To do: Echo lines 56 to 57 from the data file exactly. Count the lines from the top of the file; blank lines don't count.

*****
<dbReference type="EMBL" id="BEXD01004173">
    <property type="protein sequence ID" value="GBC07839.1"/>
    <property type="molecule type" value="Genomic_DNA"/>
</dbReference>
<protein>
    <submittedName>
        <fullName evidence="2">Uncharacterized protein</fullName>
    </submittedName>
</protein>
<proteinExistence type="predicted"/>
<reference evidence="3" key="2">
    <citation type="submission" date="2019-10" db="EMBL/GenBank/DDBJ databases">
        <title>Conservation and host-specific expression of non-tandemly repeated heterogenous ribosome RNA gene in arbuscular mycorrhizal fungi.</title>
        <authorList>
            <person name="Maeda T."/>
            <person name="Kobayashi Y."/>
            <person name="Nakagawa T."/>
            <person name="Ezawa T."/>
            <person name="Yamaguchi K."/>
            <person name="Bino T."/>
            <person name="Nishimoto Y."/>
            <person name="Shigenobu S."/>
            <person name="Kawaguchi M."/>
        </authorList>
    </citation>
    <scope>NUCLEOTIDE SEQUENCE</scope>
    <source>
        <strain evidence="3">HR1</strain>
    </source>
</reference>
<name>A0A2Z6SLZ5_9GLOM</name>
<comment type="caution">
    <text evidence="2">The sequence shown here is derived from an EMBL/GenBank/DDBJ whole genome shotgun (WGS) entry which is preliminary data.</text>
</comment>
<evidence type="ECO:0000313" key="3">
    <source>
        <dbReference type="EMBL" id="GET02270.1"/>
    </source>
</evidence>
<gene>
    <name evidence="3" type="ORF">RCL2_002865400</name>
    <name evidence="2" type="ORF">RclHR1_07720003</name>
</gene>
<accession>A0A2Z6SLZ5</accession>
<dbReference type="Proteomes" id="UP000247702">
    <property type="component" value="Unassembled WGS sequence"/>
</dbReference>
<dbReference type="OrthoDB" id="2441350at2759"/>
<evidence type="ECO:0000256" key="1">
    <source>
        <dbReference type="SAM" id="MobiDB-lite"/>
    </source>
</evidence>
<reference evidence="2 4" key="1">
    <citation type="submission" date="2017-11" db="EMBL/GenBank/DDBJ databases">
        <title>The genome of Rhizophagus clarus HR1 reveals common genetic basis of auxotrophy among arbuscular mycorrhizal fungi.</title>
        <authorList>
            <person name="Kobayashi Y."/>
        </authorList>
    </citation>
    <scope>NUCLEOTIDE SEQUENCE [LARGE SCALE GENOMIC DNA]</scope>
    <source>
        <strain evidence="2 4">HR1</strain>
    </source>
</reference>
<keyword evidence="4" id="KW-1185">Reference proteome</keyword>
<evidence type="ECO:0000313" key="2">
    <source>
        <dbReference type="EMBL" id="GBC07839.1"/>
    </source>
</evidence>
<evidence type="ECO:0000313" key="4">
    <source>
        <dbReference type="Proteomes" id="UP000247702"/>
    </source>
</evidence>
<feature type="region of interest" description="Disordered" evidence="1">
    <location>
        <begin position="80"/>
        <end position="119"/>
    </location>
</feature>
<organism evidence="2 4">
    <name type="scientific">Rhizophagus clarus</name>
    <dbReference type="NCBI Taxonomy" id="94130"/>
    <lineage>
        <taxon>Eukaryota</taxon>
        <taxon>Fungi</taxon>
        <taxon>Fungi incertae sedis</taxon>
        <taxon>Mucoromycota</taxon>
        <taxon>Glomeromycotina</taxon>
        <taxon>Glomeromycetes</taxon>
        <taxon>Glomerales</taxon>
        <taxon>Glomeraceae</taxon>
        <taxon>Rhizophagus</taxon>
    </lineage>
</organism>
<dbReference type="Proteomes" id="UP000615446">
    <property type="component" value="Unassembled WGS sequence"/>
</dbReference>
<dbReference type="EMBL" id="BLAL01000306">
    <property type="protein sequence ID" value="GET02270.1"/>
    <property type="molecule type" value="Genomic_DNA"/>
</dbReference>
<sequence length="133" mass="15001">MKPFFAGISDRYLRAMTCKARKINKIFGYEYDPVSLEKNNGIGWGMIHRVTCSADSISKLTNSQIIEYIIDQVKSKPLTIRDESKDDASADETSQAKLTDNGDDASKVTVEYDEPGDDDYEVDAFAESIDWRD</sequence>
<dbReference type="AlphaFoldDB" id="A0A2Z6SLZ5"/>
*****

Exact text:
        <title>The genome of Rhizophagus clarus HR1 reveals common genetic basis of auxotrophy among arbuscular mycorrhizal fungi.</title>
        <authorList>